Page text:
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Establishing a Family Corporation in Korea: Key Considerations

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When it comes to setting up a family corporation in Korea, there are several important factors that need to be taken into account. From capital requirements to the type of corporate entity, these considerations are crucial for ensuring that your business starts on a solid foundation. Below, we'll explore the various conditions you need to review when establishing a corporation in South Korea.

Capital Requirements

According to the Commercial Law, the minimum capital requirement for a corporation is theoretically as low as 100 KRW. This is because the minimum face value of an issued share is 100 KRW, and if only one share is issued, the capital would be 100 KRW.

However, while it's theoretically possible to start with such a low amount, in practice, tax authorities may reject business registration for an unrealistically low capital. Additionally, certain industries that require permits or licenses may have their specific minimum capital requirements.

Typically, businesses are established with a capital ranging from 10 million to 100 million KRW. For adult family members, it's possible to gift up to 50 million KRW every 10 years without incurring gift tax, and for spouses, up to 600 million KRW every 10 years. This can be a strategic way to register family members as shareholders without additional tax burdens at the initial stage of setting up the company.

Types of Corporate Entities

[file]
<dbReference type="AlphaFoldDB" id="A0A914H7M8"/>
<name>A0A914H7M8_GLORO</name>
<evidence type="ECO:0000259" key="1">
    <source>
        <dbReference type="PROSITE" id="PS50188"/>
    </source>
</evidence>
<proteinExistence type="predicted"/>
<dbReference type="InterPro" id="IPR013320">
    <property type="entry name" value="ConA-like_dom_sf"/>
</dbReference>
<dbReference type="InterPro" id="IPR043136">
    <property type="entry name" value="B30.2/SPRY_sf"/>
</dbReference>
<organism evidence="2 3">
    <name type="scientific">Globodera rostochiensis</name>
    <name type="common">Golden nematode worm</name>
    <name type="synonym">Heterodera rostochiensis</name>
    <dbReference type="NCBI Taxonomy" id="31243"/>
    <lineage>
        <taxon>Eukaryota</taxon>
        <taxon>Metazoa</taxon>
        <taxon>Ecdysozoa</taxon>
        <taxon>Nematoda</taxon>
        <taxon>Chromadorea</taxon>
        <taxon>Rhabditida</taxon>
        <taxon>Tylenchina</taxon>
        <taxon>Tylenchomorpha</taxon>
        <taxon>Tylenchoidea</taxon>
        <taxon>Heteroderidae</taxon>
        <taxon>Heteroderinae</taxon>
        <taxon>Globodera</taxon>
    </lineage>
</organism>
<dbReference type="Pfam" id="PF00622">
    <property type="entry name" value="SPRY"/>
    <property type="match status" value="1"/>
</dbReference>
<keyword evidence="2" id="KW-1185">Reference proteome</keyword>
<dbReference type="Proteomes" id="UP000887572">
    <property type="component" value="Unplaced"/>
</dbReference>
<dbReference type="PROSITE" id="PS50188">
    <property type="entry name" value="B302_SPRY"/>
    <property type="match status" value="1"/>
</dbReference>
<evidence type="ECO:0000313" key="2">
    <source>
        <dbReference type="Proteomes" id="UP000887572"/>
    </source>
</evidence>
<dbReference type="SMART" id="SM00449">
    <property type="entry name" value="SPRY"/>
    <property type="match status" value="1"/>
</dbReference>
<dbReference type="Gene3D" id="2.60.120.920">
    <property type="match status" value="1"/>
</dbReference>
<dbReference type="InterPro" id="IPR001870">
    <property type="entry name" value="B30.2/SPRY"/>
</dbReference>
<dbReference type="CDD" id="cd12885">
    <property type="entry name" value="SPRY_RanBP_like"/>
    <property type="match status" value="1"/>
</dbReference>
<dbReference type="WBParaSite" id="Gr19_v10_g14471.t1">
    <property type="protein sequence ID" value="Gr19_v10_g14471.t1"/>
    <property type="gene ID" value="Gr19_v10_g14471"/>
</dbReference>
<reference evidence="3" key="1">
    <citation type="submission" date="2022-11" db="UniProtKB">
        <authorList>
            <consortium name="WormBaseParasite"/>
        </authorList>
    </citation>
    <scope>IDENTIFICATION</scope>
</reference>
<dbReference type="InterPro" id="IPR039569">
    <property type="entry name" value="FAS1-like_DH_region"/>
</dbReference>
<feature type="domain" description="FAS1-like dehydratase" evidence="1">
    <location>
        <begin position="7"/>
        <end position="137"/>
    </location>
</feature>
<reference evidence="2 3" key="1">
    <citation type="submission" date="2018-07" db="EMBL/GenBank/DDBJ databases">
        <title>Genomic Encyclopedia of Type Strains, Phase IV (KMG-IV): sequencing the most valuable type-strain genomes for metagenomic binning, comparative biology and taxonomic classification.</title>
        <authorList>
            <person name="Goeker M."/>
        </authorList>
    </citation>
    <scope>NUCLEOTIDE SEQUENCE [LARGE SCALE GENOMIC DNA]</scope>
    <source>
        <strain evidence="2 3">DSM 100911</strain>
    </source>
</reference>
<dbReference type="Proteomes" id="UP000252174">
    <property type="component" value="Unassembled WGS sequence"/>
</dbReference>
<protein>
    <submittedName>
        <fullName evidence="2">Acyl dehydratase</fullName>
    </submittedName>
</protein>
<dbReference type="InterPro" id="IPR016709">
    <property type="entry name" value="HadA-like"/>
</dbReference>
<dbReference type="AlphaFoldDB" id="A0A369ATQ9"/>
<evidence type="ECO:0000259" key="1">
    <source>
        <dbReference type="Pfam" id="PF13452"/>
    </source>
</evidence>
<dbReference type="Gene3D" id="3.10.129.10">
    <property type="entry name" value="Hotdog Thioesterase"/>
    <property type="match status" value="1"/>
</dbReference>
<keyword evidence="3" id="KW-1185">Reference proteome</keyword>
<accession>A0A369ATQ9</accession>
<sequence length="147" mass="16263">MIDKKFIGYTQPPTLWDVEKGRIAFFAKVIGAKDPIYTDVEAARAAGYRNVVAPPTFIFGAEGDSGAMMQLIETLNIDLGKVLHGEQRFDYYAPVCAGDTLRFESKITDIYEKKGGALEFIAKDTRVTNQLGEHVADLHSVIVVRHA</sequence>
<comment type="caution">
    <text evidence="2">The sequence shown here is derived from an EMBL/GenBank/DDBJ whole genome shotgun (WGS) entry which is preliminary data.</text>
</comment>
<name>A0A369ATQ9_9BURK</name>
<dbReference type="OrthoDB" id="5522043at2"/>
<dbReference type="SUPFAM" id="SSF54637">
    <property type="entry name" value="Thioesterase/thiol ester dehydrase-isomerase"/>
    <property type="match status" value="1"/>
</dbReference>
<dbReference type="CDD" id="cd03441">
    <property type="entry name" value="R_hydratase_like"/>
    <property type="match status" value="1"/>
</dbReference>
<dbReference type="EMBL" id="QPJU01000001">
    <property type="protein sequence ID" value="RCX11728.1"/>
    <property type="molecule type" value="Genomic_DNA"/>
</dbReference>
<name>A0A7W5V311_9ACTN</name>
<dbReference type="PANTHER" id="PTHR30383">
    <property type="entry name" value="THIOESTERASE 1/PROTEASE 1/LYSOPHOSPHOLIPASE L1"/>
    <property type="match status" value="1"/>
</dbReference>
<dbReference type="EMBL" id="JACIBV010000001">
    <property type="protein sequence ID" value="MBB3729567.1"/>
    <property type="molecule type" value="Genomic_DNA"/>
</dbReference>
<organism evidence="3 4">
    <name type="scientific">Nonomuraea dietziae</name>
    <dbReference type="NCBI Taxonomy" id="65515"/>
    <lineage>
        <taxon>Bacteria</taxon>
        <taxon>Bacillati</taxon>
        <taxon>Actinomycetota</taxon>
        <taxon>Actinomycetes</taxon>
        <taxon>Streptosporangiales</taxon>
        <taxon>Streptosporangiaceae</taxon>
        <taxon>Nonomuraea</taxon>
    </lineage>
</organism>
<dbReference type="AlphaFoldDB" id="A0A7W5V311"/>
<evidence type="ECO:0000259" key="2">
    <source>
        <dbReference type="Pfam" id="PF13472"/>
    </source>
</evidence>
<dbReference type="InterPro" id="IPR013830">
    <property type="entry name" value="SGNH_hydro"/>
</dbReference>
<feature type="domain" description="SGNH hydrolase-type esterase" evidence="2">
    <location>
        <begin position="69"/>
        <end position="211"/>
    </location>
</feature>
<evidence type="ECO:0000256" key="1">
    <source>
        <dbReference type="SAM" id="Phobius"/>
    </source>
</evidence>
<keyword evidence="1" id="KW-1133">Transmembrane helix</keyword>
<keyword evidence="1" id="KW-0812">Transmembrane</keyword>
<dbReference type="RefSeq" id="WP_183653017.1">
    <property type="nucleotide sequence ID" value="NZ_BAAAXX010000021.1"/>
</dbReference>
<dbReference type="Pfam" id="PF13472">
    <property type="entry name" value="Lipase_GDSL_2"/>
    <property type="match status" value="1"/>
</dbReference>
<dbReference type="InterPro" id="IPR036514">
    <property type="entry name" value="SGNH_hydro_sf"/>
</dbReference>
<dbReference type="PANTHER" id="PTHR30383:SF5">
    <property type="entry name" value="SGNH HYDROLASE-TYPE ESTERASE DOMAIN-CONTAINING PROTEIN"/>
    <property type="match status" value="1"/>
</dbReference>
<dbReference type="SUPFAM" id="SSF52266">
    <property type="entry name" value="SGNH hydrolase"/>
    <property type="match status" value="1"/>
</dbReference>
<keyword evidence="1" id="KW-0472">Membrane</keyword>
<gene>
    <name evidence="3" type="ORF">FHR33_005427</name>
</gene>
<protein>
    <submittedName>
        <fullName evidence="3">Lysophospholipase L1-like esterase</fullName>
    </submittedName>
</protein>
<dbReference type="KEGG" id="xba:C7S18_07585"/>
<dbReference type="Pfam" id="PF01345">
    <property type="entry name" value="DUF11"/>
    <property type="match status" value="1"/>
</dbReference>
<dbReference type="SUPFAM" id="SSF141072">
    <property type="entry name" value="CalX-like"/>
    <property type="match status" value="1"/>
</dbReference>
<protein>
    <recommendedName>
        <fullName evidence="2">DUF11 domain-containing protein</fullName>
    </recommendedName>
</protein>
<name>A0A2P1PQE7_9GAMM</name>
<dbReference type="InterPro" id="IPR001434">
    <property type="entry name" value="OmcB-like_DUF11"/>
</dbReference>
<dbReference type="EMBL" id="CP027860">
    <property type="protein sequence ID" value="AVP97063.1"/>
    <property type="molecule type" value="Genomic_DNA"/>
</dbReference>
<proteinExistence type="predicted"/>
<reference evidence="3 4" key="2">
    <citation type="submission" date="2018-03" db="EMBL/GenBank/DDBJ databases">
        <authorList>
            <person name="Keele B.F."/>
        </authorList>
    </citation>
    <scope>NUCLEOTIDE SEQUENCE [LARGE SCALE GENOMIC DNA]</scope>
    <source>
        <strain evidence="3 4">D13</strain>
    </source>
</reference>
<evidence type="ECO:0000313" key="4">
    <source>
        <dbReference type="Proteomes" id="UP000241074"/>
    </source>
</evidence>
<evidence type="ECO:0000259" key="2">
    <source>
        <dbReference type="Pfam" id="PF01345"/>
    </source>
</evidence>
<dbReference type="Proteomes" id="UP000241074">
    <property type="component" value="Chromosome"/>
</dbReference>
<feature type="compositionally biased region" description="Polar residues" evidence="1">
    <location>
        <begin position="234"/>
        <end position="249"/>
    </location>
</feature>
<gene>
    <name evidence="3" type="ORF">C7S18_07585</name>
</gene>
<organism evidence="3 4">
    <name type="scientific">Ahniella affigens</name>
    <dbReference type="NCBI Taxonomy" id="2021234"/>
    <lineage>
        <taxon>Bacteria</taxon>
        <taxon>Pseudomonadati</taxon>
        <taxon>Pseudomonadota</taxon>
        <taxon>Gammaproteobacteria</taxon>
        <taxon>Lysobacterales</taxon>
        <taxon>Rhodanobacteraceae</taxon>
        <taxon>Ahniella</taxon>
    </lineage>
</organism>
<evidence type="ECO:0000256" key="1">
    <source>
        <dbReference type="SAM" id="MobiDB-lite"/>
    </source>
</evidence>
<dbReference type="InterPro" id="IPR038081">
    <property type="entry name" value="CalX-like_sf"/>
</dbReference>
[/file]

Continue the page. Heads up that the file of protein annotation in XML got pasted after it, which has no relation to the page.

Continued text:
The choice of corporate entity is often between a joint-stock company (Jusik Hoesa) or a limited company (Yuhan Hoesa). There are also other forms such as limited liability companies (Yuhan Chaekim Hoesa), partnerships (Hapja Hoesa), and joint partnerships (Hapmyeong Hoesa), as well as specialized agricultural corporations.


A joint-stock company requires at least one shareholder, while a limited company needs at least one member (similar to a shareholder in a joint-stock company).


In a joint-stock company, officers must renew their registration with the court every three years. However, in a limited company, there is no set term for officers, which means they can remain in position until death if not replaced. Both joint-stock and limited companies require at least one director. If a joint-stock company has a capital of over 1 billion KRW, it must also have at least one auditor and at least three directors.

Recommended Industries for Family Corporations

In Korea, inheritance tax rates can go up to 50% for amounts exceeding 3 billion KRW, making the inheritance of real estate particularly burdensome. Capital gains tax is also hefty.

Corporations are taxed on their income at corporate tax rates, which are more favorable compared to personal income tax rates. For net profits below 200 million KRW, the rate is 9.9% (including local taxes), and for profits exceeding that amount, the rates range from 20.9% to a maximum of 26.4%.

Therefore, small-scale food businesses and real estate rental services often opt for a limited company due to the simplicity and speed of decision-making processes.

In conclusion, setting up a family corporation in Korea involves careful planning and consideration of various legal and financial aspects. By understanding the capital requirements, choosing the right type of corporate entity, knowing about shareholder/member regulations, and selecting suitable industries, you can establish a robust foundation for your family business. It's always recommended to consult with legal and financial experts to navigate the complexities of corporate law and taxation in Korea effectively.


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